Impact of Artificial Intelligence on Business in Emerging Markets
Call for papers for: International Journal of Emerging Markets
This Special Issue will open for submissions February 2021.
• Zhilin Yang, City University of Hong Kong: [email protected]
• Michael R. Hyman, New Mexico State University: [email protected]
• Xinyue Zhou, Zhejiang University: [email protected]
• Gang Li, North China University of Water Resources & Electric Power: [email protected]
With the rapid advances of artificial intelligence (AI) technologies, firms from emerging markets have started adopting AI applications to enhance their productivity and find ways to expand their business. Leading developing nations like China are witnessing an upward trend in AI applications. The rapid development of machine learning and deep learning has produced huge strides in cognitive computing and natural language processing, laying the foundations for AI business applications (Bughin et al., 2017). AI is poised to reshape most aspects of emerging markets; for example, finance, labor, human resource management, marketing, advertising, business strategy, supply chain management, services, retail, and information systems. Consequently, savvy entrepreneurs are exploring the potential of facial, image, and speech recognition to reduce the costs and barriers of doing business, which in turn should improve productivity.
In emerging markets, AI provides a technological solution to the economic challenges faced by governments, firms, and people at the bottom of the economic pyramid. Integrating data from multiple sources (e.g., websites, social media, and traditional channels) can help firms build data management platforms, develop sound business strategies, low barriers to doing business, create innovative business models, and spur economic development (Arora, Rahman, & Alon, 2017). Firms in developing countries may use innovative AI-based solutions to enhance autonomous goods and service delivery, implement production automation, and develop mobile AI apps for services and credit access (Strusani & Houngbonon, 2019). By enhancing productivity, business process automation, financial solution, and government services, AI-based technologies can create opportunities and expand markets. Powered by AI, the public and private sectors in emerging markets can find leapfrogging solutions and work together to reduce poverty and inequality while boosting economic mobility and prosperity (Andrews et al., 2019).
As businesses embrace AI solutions, new challenges have emerged in the corporate adoption, utilization, integration, and implementation of AI in emerging markets. Several conceptual studies have addressed the challenges of AI in services (Huang and Rust, 2017, 2018; Van Doorn et al., 2017; Wirtz et al., 2018), personalization (Kumar et al., 2019), advertising (Kietzmann et al., 2018), sales management (Singh et al., 2019), industrial marketing (Martínez-López and Casillas, 2013), automation in business logistics systems (Klumpp, 2018), market research (Wirth, 2018), smart warehousing readiness (Mahroof, 2019), AI platforms (Dawar and Bendle, 2018), tourism management (Stalidis et al., 2015), and ethics (Fullerton et al., 2017; Nunan and Di Domenico, 2017). Despite increasing interest, academic contributions to business-related AI in emerging economies remain scant. The institutional environments in developing countries differ vastly from those in developed countries, which creates obstacles and legitimacy issues for AI-power business applications (Yang et al., 2012). Hence, we call for more theoretical and empirical studies to tackle the challenges of AI in emerging markets.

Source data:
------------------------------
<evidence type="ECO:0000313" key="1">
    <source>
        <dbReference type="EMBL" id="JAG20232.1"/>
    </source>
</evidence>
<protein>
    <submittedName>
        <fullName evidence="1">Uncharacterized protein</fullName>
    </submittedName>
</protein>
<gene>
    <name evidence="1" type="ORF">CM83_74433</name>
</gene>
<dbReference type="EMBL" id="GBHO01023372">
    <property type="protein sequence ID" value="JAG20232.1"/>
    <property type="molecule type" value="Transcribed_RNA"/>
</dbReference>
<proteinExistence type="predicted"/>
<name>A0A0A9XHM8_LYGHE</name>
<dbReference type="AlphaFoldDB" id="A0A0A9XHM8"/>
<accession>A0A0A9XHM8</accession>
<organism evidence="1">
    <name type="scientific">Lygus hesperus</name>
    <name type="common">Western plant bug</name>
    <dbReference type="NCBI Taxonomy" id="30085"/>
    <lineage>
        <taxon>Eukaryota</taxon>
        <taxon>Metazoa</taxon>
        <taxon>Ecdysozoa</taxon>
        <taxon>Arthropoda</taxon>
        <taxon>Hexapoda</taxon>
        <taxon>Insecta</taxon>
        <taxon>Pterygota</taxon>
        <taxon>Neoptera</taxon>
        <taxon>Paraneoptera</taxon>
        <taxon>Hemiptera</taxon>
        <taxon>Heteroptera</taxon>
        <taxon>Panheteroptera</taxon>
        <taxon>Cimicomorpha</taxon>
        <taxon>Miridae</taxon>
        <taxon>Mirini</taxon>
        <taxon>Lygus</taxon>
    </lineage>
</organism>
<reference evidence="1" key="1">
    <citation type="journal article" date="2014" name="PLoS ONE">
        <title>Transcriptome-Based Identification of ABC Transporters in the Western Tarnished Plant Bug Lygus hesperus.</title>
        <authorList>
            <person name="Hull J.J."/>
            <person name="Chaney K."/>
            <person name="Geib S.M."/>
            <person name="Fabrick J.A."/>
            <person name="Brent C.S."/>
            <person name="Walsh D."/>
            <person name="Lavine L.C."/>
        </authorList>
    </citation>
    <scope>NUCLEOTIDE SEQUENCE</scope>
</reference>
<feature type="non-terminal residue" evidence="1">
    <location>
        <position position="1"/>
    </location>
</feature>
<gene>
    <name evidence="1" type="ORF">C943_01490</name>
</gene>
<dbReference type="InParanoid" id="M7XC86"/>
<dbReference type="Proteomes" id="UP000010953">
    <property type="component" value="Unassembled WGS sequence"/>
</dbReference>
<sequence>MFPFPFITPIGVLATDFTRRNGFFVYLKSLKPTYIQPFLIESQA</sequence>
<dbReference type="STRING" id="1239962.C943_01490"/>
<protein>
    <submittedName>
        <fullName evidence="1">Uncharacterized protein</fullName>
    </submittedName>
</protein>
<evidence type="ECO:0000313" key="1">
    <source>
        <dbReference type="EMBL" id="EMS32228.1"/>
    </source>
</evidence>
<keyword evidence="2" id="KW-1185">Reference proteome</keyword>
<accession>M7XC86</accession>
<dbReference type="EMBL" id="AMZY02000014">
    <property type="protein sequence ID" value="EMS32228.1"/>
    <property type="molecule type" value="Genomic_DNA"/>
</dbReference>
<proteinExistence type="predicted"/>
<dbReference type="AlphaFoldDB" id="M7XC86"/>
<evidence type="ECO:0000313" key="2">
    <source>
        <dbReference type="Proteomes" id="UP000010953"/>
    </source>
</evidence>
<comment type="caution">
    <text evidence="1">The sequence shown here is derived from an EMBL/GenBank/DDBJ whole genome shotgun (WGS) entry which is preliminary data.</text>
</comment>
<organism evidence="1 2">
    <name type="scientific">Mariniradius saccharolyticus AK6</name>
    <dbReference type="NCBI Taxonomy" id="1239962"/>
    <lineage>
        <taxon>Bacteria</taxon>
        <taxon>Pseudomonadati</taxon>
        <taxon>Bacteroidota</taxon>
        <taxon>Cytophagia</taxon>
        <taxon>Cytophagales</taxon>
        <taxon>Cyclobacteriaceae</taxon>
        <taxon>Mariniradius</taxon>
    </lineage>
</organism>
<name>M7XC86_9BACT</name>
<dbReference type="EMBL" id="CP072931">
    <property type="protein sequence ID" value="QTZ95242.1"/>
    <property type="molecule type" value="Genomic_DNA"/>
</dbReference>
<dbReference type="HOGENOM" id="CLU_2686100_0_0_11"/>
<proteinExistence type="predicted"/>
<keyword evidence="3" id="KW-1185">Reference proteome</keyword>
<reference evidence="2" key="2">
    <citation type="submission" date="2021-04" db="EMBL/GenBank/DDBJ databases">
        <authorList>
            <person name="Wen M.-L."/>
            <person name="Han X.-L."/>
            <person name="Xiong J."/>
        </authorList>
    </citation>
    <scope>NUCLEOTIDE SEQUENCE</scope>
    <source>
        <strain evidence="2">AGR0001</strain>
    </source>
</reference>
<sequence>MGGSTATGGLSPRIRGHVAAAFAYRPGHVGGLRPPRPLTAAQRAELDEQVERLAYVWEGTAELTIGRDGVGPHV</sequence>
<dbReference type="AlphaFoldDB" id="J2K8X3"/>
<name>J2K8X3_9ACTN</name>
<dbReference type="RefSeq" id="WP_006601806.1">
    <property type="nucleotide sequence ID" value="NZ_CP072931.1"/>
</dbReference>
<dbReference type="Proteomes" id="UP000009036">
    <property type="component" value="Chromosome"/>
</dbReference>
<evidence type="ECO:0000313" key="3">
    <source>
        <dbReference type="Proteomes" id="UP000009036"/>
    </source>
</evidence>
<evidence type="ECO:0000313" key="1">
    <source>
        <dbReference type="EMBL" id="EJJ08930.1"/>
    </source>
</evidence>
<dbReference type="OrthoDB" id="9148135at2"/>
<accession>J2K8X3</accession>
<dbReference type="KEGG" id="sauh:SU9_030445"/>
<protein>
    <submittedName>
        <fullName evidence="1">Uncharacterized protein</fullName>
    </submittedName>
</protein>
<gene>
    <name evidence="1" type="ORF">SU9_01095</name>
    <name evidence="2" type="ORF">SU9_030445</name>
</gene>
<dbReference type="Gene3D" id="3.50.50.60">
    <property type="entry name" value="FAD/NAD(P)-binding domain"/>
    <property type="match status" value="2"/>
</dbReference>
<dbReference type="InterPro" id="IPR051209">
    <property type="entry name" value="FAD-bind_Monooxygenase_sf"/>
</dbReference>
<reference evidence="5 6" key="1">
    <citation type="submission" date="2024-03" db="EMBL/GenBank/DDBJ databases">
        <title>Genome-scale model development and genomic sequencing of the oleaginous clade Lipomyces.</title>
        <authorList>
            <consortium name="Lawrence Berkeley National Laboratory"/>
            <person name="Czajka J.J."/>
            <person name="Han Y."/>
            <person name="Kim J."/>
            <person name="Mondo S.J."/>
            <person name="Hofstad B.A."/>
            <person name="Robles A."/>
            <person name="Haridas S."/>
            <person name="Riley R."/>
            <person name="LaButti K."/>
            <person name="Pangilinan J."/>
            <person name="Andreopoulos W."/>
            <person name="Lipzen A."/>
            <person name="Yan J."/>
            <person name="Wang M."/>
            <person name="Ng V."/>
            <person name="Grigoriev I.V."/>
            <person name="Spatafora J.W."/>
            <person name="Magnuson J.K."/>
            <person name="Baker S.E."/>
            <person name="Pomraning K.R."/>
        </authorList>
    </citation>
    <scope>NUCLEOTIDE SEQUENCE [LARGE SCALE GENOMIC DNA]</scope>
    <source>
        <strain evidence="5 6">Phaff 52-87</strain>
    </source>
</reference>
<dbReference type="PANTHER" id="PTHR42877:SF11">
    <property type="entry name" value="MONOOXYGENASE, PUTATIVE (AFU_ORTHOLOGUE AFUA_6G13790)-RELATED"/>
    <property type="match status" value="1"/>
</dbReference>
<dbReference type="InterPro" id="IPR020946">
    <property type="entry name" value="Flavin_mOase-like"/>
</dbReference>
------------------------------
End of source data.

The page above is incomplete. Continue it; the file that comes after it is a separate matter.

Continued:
The goals of this thematic symposium are threefold. First, it is meant to encourage new AI-related frameworks drawn from traditional theories and models, with the focus on emerging markets. A scientifically sound mindset would prompt a reassessment of traditional theoretical assumptions. For example, the fundamental concept of microeconomic theory—rationality—should be redefined in the context of AI to manifest new devices for making and augmenting rational decision making (Parkes and Wellman, 2015). Machina economicus reflects the profound effects of AI on economic reasoning. Similarly, new conceptual frameworks for AI in business should suggest important research directions (Hartmann et al., 2015; Kumar et al., 2016; Yadav and Pavlou, 2014).
Second, researchers can use AI-powered tools – such as facial recognition, speech recognition system, image recognition, machine learning, and natural language processing – in their research about business problems in emerging markets. With the overwhelming amount of data now available, innovative data analysis approaches are needed to augment often-insufficient purposive and rule-based data analyses. Third, empirical studies can help firms identify and understand AI’s disruptive potential as well as the obstacles and challenges of adopting and integrating AI into business in emerging economies.